In a unique special election featuring ranked-choice voting, Alaska voters spurned a comeback bid by former governor and vice-presidential nominee Sarah Palin and instead sent Democrat Mary Peltola to Washington. Peltola will be the first woman and the first Alaska Native to hold the state’s one U.S. House seat, albeit temporarily. She’s the first Democrat in that position since 1973, when Republican Don Young, whose death in March necessitated this special election, first won the seat.
Peltola’s victory was made possible by Nick Begich III voters’ unwillingness to make fellow Republican Palin their second choice under the state’s new ranked-choice system. In the top-four primary on June 11, Palin finished first, Begich was second, independent Al Gross was third, and Peltola — who had a mere 10 percent of the vote — was fourth. But Gross soon dropped out, creating a top-three general election with Peltola drawing a lot of Gross’s supporters.
The general election took place on August 16, but the final results were only announced on Wednesday night, August 31. Peltola won 40 percent, Palin 31 percent, and Begich 29 percent — eliminating him from the contest and reallocating his voters’ second preferences. In a special ranked-choice tabulation live-streamed by state election officials (probably for transparency, as the new system voters approved in 2020 has spurred a lot of confusion), it was revealed that only 50.3 percent of Begich voters backed Palin, while 28.7 percent supported Peltola and another 20.9 percent left the ballot line for a second preference blank. This gave Peltola the victory by a margin of 51.5 percent to Palin’s 48.5 percent.
Some observers will attribute the upset to the ranked-choice voting system itself, which Palin bitterly denounced as “crazy, convoluted, confusing” after her defeat was made clear. But while Gross’s withdrawal definitely ensured Peltola would make the final round, it’s not entirely clear things would have turned out differently with the traditional system had Palin won a Republican primary, then faced Peltola. A July poll from Alaska Survey Research showed Palin with a 37-60 favorable/unfavorable rating while relatively little-known former legislator Peltola rang in at 37-16. Peltola hit some progressive themes as a general-election candidate including support for abortion rights, ocean productivity, and food security. But as the Associated Press noted, she was able to rise above the fray as Palin and Begich pounded each other.
The winner has a uniquely Alaskan background, as CNN observed:
Peltola, who turned 49 on Wednesday, is the daughter of a Yup’ik mother and a Nebraskan father who had moved north to teach school and later became a bush pilot.
She had spent a decade in Alaska’s House of Representatives, from 1999 to 2009, where she chaired the bipartisan “bush” caucus of rural lawmakers and overlapped with Palin, her leading opponent in the special congressional race, who was governor from late 2006 through mid-2009. Peltola later became a Bethel City Council member, a lobbyist and a salmon advocate as the executive director of the Kuskokwim River Inter-Tribal Fish Commission.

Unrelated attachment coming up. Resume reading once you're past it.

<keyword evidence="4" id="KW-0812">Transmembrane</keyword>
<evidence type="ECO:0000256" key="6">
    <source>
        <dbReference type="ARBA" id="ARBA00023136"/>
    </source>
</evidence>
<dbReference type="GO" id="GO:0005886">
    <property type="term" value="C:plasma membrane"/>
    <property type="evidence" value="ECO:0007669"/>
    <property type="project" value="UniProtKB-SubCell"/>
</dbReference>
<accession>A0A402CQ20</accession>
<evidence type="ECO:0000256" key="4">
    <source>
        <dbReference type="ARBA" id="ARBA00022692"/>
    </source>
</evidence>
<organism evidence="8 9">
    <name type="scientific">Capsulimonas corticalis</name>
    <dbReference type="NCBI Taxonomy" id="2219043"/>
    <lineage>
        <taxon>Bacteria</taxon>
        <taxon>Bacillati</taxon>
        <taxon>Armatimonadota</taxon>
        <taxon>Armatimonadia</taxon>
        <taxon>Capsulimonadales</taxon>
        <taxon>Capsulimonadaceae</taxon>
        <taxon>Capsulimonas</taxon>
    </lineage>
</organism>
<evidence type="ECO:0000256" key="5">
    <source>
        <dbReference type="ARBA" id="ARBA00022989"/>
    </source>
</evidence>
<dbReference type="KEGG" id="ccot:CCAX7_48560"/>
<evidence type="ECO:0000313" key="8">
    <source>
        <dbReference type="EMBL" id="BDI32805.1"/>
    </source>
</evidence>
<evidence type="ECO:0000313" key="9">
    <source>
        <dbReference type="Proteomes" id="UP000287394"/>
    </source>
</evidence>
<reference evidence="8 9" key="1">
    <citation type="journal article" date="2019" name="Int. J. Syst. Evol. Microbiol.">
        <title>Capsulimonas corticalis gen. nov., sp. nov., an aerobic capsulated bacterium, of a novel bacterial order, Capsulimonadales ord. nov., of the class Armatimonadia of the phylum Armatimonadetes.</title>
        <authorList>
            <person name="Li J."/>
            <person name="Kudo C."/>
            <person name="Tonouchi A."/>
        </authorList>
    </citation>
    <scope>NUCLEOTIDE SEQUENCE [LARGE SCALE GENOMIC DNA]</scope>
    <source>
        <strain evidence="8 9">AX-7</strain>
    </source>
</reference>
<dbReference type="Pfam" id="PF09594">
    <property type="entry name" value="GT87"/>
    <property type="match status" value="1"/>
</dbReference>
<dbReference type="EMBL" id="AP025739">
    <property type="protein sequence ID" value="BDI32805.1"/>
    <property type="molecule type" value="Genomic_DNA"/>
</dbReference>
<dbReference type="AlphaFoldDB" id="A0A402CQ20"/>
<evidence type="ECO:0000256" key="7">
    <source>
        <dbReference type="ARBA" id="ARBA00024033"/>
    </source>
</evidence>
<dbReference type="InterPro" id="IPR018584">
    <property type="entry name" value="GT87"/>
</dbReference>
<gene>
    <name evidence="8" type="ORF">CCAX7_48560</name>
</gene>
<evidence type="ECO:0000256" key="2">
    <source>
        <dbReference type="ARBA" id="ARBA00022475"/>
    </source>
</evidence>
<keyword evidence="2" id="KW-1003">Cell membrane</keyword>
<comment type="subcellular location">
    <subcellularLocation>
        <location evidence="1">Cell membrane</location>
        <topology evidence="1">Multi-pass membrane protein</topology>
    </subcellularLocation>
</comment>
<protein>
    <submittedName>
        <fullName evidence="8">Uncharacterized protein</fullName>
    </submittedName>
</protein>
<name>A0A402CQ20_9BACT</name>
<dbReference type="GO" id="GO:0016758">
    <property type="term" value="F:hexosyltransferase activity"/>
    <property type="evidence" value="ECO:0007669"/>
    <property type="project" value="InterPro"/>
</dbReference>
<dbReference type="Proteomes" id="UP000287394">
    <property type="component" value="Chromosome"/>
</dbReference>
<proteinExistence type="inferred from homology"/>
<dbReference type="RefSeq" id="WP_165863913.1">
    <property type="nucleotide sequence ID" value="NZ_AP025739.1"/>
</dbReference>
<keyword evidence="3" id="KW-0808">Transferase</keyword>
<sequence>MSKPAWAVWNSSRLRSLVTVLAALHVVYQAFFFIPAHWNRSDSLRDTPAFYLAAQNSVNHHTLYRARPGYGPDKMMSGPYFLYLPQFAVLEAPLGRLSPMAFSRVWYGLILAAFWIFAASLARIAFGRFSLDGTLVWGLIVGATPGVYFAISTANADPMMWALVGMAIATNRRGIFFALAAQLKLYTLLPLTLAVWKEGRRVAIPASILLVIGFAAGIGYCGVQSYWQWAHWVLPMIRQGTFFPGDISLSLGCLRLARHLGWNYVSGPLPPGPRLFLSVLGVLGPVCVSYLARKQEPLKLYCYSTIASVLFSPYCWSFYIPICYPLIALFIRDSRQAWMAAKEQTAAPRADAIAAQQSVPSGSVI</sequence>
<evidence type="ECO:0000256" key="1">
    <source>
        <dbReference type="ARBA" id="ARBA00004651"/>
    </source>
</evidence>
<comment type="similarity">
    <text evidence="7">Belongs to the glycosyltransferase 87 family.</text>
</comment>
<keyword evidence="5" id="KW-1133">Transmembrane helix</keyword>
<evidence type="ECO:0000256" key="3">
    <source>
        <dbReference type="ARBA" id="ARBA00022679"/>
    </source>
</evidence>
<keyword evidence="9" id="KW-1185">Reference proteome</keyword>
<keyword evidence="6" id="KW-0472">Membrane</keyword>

Peltola’s authenticity may have subtly fed on resentment of Palin’s perceived abandonment of the state after Palin’s abrupt resignation as governor in 2009 following her failed national campaign, followed by a peripatetic political and pop-culture career mostly taking place in the Lower 48. Palin jumped into the House special-election race late (Begich had already been running against Young) and only gained steam when Donald Trump endorsed her.
Peltola will represent Alaska in the House until the regular general-election winner in November takes office in January — a surprise addition to the Democrats’ fragile House majority from a very red state (Trump defeated Biden in Alaska by 10 points in 2020). It’s possible that Peltola’s service and the much higher name ID she will soon gain will make her a formidable candidate in November. In the regular primary for a full term in Congress (which took place the same day as the special general election), Peltola again finished first with Palin second and Begich third. A fourth candidate, Republican Tara Sweeney, was far behind, and, like Gross in the special election, she has indicated that she plans to withdraw. After losing the special election, Palin immediately vowed to fight on to November. “Though we’re disappointed in this outcome, Alaskans know I’m the last one who’ll ever retreat,” she said.
But you have to figure that Republicans unhappy with Palin losing a House seat that the party controlled for 49 years, and looking at her unfavorability numbers, may be tempted to consolidate their support behind Begich to give Peltola a stronger challenger. How the two Republicans behave toward each other and what national Republicans frantic to win the seat do to boost the odds of victory may do a lot to determine the outcome. But at the moment, Mary Peltola’s political future looks a lot brighter than Sarah Barracuda’s.
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